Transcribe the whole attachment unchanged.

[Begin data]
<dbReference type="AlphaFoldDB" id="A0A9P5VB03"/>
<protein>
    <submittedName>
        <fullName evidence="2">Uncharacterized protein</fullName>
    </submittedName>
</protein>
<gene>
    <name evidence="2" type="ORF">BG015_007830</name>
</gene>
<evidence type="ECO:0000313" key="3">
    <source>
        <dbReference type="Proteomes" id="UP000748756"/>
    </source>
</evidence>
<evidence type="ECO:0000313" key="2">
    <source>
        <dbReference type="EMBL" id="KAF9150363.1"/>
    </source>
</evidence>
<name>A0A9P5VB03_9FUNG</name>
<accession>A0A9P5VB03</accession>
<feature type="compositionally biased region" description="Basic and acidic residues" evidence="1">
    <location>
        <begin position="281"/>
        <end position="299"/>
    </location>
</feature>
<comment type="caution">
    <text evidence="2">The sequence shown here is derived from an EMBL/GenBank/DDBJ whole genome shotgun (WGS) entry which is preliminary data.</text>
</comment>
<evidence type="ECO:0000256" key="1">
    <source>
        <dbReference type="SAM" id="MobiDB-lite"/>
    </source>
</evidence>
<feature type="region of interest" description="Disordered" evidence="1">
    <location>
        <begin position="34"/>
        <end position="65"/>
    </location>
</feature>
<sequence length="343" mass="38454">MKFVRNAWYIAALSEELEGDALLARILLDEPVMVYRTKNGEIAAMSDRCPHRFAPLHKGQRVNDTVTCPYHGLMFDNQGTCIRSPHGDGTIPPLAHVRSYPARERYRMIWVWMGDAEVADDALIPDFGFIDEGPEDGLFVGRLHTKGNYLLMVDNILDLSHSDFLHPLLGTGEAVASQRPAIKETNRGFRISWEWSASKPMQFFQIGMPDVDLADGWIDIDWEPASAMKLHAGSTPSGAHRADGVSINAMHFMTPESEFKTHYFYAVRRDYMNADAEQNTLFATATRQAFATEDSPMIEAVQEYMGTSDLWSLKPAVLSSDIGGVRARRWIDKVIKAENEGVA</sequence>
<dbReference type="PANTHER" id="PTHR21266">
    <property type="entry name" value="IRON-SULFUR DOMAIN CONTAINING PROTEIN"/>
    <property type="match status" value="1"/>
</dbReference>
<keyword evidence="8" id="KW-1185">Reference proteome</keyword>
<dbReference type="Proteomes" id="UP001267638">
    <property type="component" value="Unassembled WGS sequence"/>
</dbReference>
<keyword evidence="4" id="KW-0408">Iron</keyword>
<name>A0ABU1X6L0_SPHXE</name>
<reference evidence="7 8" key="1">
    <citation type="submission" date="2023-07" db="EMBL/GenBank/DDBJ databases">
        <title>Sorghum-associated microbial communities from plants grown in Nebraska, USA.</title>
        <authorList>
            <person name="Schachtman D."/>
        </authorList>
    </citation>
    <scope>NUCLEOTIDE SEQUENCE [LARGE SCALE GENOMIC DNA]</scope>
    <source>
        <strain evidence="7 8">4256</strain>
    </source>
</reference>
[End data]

<dbReference type="AlphaFoldDB" id="A0A9P5VB03"/>
<protein>
    <submittedName>
        <fullName evidence="2">Uncharacterized protein</fullName>
    </submittedName>
</protein>
<gene>
    <name evidence="2" type="ORF">BG015_007830</name>
</gene>
<evidence type="ECO:0000313" key="3">
    <source>
        <dbReference type="Proteomes" id="UP000748756"/>
    </source>
</evidence>
<evidence type="ECO:0000313" key="2">
    <source>
        <dbReference type="EMBL" id="KAF9150363.1"/>
    </source>
</evidence>
<name>A0A9P5VB03_9FUNG</name>
<accession>A0A9P5VB03</accession>
<feature type="compositionally biased region" description="Basic and acidic residues" evidence="1">
    <location>
        <begin position="281"/>
        <end position="299"/>
    </location>
</feature>
<comment type="caution">
    <text evidence="2">The sequence shown here is derived from an EMBL/GenBank/DDBJ whole genome shotgun (WGS) entry which is preliminary data.</text>
</comment>
<evidence type="ECO:0000256" key="1">
    <source>
        <dbReference type="SAM" id="MobiDB-lite"/>
    </source>
</evidence>
<feature type="region of interest" description="Disordered" evidence="1">
    <location>
        <begin position="34"/>
        <end position="65"/>
    </location>
</feature>
<sequence length="343" mass="38454">MKFVRNAWYIAALSEELEGDALLARILLDEPVMVYRTKNGEIAAMSDRCPHRFAPLHKGQRVNDTVTCPYHGLMFDNQGTCIRSPHGDGTIPPLAHVRSYPARERYRMIWVWMGDAEVADDALIPDFGFIDEGPEDGLFVGRLHTKGNYLLMVDNILDLSHSDFLHPLLGTGEAVASQRPAIKETNRGFRISWEWSASKPMQFFQIGMPDVDLADGWIDIDWEPASAMKLHAGSTPSGAHRADGVSINAMHFMTPESEFKTHYFYAVRRDYMNADAEQNTLFATATRQAFATEDSPMIEAVQEYMGTSDLWSLKPAVLSSDIGGVRARRWIDKVIKAENEGVA</sequence>
<dbReference type="PANTHER" id="PTHR21266">
    <property type="entry name" value="IRON-SULFUR DOMAIN CONTAINING PROTEIN"/>
    <property type="match status" value="1"/>
</dbReference>
<keyword evidence="8" id="KW-1185">Reference proteome</keyword>
<dbReference type="Proteomes" id="UP001267638">
    <property type="component" value="Unassembled WGS sequence"/>
</dbReference>
<keyword evidence="4" id="KW-0408">Iron</keyword>
<name>A0ABU1X6L0_SPHXE</name>
<reference evidence="7 8" key="1">
    <citation type="submission" date="2023-07" db="EMBL/GenBank/DDBJ databases">
        <title>Sorghum-associated microbial communities from plants grown in Nebraska, USA.</title>
        <authorList>
            <person name="Schachtman D."/>
        </authorList>
    </citation>
    <scope>NUCLEOTIDE SEQUENCE [LARGE SCALE GENOMIC DNA]</scope>
    <source>
        <strain evidence="7 8">4256</strain>
    </source>
</reference>